So, I am learning the hard way that it is advantageous to hide your agent URL from end users. The mistake on my first project was to embed the agent URL in a Jquery that is visible if you view the page source. The mistake on my second project was even worse creating the HTML page within the agent code and creating a simple redirect to the agent URL.
What is the best practice for hiding agent URLs? Is there a way to change the agent URL without replacing the hardware? I found the following advice on an Instructable using an Electric Imp device. Are there other options besides PHP?
“The purpose of the PHP script for POST is to hide the imp agent URL from the user. If you code the POST using JQuery, the user will be able to see the URL in the HTML source. With PHP (server-side), that URL is kept secret.”
If a page needs to communicate directly with an agent, it needs the URL. There’s no way around this. Sending to another server, which then sends to the agent, hides the agent URL but can be exploited in exactly the same way as a user can look at your page source and just hit the intermediate server which will dutifully forward requests.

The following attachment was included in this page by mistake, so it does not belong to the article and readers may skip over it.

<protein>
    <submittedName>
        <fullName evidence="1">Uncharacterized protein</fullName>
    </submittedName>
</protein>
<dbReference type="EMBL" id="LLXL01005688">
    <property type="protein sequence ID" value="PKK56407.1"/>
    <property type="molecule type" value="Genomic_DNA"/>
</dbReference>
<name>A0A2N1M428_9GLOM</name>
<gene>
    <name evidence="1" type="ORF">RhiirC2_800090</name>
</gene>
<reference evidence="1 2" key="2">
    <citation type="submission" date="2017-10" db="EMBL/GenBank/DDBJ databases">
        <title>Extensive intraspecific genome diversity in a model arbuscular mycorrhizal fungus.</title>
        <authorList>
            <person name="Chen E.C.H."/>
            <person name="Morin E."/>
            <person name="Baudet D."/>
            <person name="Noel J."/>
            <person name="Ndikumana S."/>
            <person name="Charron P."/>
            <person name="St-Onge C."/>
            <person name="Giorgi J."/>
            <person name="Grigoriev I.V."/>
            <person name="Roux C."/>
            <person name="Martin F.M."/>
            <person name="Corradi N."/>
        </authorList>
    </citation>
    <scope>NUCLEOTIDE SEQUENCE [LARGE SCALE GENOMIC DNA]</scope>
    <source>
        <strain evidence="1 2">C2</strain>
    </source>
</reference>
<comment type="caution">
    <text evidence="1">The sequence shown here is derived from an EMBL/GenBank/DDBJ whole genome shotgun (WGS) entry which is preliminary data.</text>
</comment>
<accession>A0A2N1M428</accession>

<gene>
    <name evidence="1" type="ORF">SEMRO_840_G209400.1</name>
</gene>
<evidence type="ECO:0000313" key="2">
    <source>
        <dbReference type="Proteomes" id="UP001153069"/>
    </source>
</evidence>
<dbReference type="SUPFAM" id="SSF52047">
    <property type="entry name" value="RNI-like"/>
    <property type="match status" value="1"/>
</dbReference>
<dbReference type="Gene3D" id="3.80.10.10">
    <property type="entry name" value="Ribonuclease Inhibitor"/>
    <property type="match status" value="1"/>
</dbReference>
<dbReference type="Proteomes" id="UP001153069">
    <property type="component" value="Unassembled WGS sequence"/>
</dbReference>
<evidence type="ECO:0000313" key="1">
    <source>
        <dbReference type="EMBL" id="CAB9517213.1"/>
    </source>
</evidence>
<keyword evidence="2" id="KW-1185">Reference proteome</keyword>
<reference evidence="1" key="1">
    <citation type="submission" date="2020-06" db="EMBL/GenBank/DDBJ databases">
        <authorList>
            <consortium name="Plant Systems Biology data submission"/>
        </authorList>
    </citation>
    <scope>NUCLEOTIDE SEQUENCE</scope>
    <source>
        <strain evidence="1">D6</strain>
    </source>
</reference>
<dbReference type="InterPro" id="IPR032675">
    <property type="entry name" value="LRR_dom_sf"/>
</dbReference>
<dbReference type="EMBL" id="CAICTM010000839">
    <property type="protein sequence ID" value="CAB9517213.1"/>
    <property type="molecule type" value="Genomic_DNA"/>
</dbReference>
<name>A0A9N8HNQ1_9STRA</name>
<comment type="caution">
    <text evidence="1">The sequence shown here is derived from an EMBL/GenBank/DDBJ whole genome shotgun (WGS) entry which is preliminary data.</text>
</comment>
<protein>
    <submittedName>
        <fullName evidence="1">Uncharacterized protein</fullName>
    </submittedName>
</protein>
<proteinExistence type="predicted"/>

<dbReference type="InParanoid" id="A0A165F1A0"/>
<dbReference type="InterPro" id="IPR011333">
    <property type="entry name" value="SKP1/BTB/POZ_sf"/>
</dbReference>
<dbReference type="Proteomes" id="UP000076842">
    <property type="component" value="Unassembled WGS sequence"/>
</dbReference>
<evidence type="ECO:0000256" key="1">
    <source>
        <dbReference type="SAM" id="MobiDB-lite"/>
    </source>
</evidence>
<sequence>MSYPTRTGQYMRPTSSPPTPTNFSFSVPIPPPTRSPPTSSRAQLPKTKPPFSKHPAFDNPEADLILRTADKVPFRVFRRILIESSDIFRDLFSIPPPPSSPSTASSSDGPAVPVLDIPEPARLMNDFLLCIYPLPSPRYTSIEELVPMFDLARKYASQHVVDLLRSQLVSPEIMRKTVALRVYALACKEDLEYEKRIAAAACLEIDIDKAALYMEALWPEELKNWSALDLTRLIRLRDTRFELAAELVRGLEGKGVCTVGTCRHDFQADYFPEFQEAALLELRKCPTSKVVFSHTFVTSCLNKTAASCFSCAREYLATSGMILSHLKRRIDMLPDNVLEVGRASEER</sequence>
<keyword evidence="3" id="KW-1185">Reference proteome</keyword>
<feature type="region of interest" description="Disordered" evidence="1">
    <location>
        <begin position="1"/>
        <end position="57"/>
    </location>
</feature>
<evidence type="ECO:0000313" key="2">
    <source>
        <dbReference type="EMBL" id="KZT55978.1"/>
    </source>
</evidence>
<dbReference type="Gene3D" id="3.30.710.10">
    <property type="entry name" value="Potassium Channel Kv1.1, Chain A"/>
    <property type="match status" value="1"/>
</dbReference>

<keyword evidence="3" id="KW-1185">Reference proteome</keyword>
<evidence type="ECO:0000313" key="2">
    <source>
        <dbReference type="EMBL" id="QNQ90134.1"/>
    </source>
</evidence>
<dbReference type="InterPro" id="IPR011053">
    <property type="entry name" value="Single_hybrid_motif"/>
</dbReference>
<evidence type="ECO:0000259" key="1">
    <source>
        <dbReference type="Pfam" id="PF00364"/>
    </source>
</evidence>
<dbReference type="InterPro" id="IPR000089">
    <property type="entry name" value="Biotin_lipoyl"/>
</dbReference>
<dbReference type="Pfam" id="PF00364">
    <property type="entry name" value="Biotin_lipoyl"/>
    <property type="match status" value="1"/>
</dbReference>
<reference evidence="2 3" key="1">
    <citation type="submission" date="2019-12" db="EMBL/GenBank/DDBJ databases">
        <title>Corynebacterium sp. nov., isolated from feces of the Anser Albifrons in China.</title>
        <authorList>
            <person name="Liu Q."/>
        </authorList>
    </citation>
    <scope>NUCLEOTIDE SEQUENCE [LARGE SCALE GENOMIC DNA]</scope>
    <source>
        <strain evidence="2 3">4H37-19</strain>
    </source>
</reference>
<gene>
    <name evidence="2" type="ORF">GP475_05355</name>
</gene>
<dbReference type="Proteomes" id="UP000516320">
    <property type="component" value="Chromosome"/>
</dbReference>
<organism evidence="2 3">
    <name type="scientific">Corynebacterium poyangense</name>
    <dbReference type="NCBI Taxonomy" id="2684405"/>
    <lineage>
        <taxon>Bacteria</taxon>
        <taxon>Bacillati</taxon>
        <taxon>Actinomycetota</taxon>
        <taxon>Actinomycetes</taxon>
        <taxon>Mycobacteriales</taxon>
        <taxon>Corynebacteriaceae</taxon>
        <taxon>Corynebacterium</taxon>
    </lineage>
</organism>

You’ll get a different agent URL if you create a new user account and re-blinkup the imp to that; commercial users get a new URL for every blinkup.
If you want to allow people to access the agent (which sounds like is the case), but be able to shut them out at a moment’s notice, then you can add a password or token to the agent so that requests without this are immediately rejected.
I use PHP CURL to do the posting. CURL is a library of functions to handle posting without using forms. Also hides URL. PHP is also easy with JSON, which fits nicely with the imp. Finally, with PHP SESSION you can require a login to execute scripts. That adds to security.
Alternates to PHP … perhaps ASP or Perl?
What do you mean with “…commercial users get a new URL for every blinkup.” ?
A Commercial user can directly access to that agent URL, right ?
Can you post a simple CURL example to hide agent url ?